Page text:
WASHINGTON — Even before he takes office, President-elect Barack Obama's image will become part of the permanent collection at the National Portrait Gallery, the museum announced Wednesday.
The gallery acquired the iconic red, white and blue collage by Los Angeles street artist Shepard Fairey, depicting Obama with the word "Hope." The image _ later modified with the messages of "Change" and "Vote" for the Obama campaign _ became one of the most memorable images from the 2008 election. The curators at the Smithsonian Institution museum plan to hang it by Inauguration Day.
"What I think is so fascinating is the ubiquitous nature," said Carolyn Carr, deputy director of the Portrait Gallery. "When people think of a portrait of Obama, they think of this image."
Gallery officials would not reveal how much they paid Fairey for the five-foot tall, mixed-media stenciled collage. Art collectors Heather and Tony Podesta of Washington donated money for the Smithsonian to purchase the work.
Typically, the gallery acquires official portraits of presidents as they are leaving office, and an official Obama portrait will be added later. A portrait of President George W. Bush was unveiled at the gallery in December.
Fairey's collage appeared on thousands of stickers, posters and T-shirts across the country. Time magazine recently commissioned Fairey to create a similar image of Obama for its Person of the Year cover.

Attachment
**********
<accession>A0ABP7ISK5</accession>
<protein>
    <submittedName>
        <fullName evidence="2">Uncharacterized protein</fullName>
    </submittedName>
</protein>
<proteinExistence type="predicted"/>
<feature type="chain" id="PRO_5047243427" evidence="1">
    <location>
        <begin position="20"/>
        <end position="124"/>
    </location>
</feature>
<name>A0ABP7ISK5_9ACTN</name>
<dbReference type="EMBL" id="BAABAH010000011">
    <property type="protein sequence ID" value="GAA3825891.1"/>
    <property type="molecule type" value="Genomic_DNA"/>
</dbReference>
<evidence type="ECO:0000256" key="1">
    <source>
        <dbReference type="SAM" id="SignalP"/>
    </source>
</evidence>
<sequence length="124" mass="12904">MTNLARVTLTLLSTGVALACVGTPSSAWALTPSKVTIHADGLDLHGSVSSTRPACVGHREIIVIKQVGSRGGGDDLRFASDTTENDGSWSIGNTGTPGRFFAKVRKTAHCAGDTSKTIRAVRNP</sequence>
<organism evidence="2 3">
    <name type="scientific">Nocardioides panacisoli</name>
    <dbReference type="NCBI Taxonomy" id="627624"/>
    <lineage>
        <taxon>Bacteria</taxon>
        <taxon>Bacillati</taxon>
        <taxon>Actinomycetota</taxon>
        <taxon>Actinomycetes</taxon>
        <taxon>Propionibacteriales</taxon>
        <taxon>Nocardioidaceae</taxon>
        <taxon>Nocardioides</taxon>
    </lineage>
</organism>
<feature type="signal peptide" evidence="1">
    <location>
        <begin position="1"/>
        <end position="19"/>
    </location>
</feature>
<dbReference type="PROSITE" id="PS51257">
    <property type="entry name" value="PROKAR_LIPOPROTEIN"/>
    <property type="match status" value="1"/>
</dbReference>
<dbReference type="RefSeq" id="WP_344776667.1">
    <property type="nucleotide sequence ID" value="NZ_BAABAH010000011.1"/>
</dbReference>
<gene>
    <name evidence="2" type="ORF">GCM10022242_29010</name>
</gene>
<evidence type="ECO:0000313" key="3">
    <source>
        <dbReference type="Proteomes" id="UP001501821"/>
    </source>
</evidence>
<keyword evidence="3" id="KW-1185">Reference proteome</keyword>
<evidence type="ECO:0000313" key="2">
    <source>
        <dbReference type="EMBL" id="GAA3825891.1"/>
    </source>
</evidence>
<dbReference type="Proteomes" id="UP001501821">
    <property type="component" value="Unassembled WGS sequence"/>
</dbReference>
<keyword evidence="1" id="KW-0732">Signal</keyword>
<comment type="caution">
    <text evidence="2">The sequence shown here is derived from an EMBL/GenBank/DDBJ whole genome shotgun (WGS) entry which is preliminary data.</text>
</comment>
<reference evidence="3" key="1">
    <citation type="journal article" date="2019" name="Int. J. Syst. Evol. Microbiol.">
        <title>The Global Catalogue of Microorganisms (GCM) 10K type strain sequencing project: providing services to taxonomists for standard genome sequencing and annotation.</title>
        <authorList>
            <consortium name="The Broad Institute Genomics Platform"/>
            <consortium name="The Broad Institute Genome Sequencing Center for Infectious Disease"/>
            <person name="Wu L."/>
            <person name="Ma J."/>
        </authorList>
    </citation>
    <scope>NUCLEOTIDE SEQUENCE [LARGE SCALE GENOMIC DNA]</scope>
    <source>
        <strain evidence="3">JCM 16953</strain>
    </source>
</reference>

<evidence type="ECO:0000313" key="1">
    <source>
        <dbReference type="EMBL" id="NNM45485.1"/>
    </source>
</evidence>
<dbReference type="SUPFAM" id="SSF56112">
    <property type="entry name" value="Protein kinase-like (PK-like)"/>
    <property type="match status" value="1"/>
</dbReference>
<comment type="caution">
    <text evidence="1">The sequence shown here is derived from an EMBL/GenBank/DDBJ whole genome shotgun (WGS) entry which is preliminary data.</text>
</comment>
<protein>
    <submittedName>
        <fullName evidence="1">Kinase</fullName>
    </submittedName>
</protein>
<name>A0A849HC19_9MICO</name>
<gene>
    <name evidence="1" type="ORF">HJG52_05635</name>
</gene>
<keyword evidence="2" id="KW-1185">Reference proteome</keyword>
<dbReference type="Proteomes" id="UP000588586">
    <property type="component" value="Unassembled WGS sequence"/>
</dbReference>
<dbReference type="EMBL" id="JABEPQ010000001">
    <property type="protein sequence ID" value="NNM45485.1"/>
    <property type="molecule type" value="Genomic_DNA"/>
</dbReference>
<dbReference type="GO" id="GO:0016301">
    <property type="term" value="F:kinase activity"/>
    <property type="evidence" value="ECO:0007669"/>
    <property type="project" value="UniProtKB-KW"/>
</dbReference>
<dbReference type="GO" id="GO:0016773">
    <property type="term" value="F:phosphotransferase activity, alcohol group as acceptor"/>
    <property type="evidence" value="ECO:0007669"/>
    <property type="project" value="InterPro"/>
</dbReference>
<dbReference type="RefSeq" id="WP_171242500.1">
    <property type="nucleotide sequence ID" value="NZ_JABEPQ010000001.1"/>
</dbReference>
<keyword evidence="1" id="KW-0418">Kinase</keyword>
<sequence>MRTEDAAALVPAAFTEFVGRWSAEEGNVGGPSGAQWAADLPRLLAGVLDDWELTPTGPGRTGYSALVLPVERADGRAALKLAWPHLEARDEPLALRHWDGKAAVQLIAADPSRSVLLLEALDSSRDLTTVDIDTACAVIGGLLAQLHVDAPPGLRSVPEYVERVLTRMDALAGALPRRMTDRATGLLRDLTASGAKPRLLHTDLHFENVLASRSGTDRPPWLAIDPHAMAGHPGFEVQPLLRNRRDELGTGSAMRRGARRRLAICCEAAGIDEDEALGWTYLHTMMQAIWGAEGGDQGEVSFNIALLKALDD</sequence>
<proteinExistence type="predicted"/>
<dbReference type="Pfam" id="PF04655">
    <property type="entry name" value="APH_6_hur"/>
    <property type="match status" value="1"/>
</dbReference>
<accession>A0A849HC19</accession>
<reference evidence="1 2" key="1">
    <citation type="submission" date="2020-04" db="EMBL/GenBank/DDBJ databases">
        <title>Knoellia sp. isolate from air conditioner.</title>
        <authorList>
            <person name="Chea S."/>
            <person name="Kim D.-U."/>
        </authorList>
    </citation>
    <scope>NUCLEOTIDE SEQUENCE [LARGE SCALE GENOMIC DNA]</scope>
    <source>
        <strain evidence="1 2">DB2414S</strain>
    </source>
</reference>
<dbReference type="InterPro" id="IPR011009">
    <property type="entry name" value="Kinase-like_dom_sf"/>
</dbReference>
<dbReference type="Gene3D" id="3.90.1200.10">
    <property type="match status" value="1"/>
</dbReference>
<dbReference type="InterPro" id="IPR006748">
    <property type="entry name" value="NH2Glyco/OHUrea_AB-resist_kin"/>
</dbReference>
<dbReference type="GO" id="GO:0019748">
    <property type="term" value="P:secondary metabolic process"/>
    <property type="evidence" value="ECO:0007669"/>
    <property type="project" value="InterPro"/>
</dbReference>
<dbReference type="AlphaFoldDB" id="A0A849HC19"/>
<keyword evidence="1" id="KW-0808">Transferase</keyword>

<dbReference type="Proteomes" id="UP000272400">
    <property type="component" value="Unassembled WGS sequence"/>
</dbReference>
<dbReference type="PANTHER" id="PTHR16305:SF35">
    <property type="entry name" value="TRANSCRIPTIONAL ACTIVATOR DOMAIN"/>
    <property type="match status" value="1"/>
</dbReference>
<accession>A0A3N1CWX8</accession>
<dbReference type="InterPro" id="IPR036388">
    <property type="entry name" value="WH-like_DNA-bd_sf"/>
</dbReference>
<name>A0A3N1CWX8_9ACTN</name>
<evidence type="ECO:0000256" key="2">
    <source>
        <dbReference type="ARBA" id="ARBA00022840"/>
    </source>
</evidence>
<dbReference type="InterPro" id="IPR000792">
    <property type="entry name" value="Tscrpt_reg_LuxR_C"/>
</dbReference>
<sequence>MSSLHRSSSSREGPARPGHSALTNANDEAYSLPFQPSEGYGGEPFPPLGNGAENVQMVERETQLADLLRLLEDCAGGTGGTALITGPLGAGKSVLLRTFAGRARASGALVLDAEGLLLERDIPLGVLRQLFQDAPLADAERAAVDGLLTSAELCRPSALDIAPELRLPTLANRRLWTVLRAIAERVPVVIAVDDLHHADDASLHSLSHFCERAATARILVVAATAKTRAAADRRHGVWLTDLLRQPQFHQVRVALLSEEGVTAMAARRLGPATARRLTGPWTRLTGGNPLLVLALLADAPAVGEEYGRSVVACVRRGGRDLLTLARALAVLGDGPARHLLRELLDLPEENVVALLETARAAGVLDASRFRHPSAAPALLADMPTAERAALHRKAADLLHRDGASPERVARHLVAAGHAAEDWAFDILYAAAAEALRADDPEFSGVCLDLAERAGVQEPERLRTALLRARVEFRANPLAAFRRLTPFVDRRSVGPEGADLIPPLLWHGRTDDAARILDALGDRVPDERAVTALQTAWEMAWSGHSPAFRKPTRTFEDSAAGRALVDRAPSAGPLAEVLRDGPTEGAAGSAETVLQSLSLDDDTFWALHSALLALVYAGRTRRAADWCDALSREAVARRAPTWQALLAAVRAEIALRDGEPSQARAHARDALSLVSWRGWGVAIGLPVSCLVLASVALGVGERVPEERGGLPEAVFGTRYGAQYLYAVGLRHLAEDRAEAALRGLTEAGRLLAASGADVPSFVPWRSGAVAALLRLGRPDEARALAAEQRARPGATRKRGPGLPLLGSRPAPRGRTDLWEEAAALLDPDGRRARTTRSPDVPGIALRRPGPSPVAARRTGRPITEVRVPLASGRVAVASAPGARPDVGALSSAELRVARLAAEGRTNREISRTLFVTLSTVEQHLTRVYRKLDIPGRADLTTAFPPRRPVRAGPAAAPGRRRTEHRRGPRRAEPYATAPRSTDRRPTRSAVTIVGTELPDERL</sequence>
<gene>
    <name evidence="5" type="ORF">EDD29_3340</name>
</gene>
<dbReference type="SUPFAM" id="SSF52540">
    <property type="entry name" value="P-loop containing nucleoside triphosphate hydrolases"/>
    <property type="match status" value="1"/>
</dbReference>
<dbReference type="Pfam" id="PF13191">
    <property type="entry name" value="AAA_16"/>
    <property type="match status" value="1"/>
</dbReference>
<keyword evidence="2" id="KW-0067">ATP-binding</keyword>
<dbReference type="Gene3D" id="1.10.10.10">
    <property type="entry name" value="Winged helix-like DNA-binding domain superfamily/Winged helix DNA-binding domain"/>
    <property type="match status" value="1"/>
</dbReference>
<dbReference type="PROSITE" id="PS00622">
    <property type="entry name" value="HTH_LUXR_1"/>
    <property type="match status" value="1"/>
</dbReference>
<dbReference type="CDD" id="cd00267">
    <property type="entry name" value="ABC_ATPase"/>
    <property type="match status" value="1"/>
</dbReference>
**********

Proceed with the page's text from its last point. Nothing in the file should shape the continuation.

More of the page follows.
Obama's Presidential Inaugural Committee unveiled another print Wednesday created by Fairey to be sold on the committee's Web site. Most will sell for $100, but 1,000 prints signed by the artist are priced at $500. Proceeds will help fund official inaugural events.
Fairey's works are also in the collections of the Museum of Modern Art in New York, the Los Angeles County Museum of Art and the Victoria and Albert Museum in London.
On the Net:
National Portrait Gallery: http://www.npg.si.edu/
Shepard Fairey's Web site: http://obeygiant.com
Presidential Inaugural Committee Store: http://pic2009.inauguralcollectibles.com/
(This version CORRECTS that the price of some prints is $500, not $1,000.)